Bethlyn has spent 10 years working within local authorities, predominately in education (non-teaching) & policy & research & spent six years as a senior management consultant specialising in education & children’s services. She is a parent of three children, the eldest of whom has a variety of diagnoses & who has attended eight educational primary placements covering mainstream, special school, ASD unit within mainstream & home education. Bethlyn is the SEND link parent-governor of a large primary academy & teaching school with ASD unit & the inclusion trustee of an academy chain.
Simon has around 20 years’ experience of working with children with SLD & PMLD & has held a number of roles in the area for special education. He has sat on the Department for Education panels developing both the Professional Standards for Teaching Assistants & the Standard for Teachers’ Professional Development. He has been published in SLD Experience, Teach SENCO, has written chapters in books & writes features for the TES. He regularly contributes comment & content to other publications & conferences & can be found tweeting as @simonknight100. He is currently the director of Whole School SEND, a consortium of organisations committed to enhancing the quality of education for learners with SEND.
Julie has been a governor within a special school since 2006. In 2015 she became a National Leader of Governance. Julie is currently deployed providing governance leadership to a primary school with a large cohort of SEND learners. Since 2008 Julie has been a member of the overview & scrutiny committee for children & learning in the local authority, representing special schools, contributing to strategic policy decisions about education within the borough. In 2017 she was elected to the board of the Havering Academy of Education Leadership. Julie is mum to Tom, 20, who has Fragile X Syndrome, complex learning disabilities & autism.
Wendy has worked as a speech & language therapist for over 30 years, in clinical practice, as a senior lecturer & in the third sector. She was a professional advisor at I CAN & professional director at The Communication Trust until 2015 where she led on a number of projects to develop & share interventions, information & resources, as well as inputting on national policy & research. Wendy is currently the Director of Lingo, an organisation that provides consultancy, practical resources, professional development & speech & language therapy to schools & settings. Wendy also enjoys working in partnership with local & national organisations such as I CAN & the Royal College of Speech & Language Therapists, Cambridge University, Driver Youth Trust & The Communication Trust on all things speech, language & communication.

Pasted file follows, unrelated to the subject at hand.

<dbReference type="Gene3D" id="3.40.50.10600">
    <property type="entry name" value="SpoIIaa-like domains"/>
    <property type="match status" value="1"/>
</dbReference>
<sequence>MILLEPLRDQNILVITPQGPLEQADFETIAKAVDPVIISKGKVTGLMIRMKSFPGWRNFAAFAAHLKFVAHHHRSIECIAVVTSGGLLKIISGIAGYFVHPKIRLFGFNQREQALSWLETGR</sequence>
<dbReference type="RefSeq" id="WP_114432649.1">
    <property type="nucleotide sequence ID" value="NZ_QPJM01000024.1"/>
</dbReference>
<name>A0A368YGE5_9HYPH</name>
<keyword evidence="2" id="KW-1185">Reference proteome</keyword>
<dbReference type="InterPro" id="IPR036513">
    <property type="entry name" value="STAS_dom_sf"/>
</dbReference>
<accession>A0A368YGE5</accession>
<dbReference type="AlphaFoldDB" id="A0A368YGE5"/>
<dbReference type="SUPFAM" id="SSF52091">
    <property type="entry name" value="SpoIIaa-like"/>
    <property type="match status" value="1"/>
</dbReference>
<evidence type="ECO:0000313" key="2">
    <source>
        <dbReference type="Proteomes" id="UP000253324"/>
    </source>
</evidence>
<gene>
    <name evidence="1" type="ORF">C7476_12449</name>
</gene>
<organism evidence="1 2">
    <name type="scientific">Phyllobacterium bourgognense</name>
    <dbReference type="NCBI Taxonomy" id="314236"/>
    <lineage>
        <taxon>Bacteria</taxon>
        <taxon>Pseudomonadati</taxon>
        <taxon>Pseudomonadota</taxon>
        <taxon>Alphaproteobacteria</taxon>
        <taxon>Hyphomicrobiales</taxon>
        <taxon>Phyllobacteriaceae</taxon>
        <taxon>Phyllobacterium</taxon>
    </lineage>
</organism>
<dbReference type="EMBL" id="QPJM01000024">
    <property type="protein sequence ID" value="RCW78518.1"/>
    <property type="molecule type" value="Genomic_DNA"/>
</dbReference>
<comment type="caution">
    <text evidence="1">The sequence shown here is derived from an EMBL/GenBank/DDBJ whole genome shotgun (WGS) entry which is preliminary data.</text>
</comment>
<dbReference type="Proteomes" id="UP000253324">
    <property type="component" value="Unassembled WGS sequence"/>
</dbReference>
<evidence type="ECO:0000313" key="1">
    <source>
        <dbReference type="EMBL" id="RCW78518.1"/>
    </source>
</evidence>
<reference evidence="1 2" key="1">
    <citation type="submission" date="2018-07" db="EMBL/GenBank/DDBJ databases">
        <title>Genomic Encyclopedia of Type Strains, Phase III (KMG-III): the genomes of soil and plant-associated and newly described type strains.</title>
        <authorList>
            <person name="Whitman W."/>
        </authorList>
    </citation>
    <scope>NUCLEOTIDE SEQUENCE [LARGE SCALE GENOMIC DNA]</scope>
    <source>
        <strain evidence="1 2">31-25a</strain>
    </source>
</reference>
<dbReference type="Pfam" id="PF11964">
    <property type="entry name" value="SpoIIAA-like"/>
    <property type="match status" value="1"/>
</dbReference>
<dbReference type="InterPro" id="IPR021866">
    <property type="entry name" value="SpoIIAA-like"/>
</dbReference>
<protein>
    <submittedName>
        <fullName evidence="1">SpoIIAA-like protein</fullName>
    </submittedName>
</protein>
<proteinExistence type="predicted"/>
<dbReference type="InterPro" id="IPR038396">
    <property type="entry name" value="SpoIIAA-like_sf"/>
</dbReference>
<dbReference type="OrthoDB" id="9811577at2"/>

Will is a senior associate at LKMco – the education & youth ‘think & action-tank’ – where he has led research into a wide range of issues including assessment, enterprise education & oracy. Will has also conducted evaluations for organisations including Arts Council England & Researchers in Schools & presented at events & conferences across the UK. He began his career as an English teacher at a large secondary school in North West London & then worked at a national support service for school leaders & governors. Will has visited schools around the world, has two master’s degrees in public policy & lives in Hackney.
has been the director of curriculum support (SENCO) at Priestnall School in Stockport since September 2002. During this time he has shaped provision not only at Priestnall but also in a number of other schools and local authorities across the UK, Ireland & Chile through research-based support, training & consultancy. Gareth also supports parents/carers with SEND legislation & provision. Gareth has written extensively on inclusive education & provision & regularly speaks at & chairs national conferences on provision for students with complex needs. He can be contacted via his website www.gdmorewood.com or email email@example.com & tweets @gdmorewood.
Stephen has worked as a speech & language therapist for over 25 years. Until recently he worked as an SaLT service manager in Hackney in London, but is now working as a freelance trainer & author. He is particularly interested in how whole class practice can include children with developmental language disorder. Stephen has co-authored, with Anna Branagan, ‘Word Aware’ (2013), ‘Word Aware
2’ (2017) & ‘Language for Thinking’ (2nd edition, 2017). Since 2015 Stephen has been the chair of NAPLIC, the association for professionals supporting language (www.naplic.org.uk). Stephen is active on Twitter via @WordAware.
Jen is a human rights campaigner for better data privacy in education. She is passionate about promoting the future growth & flourishing of every child. Jen is a mum of three & director of defenddigitalme. The parent-teacher #LabelsLastaLifetime campaign
is about the new 2018 census in Alternative Provision & SEND. defenddigitalme wants to stop the government giving away personal confidential data to companies, journalists, & others without consent, & start safer, fairer policy & practice. Do you know your rights, & can you help us make a difference? defenddigitalme was funded in 2017-18 by the Joseph Rowntree Reform Trust.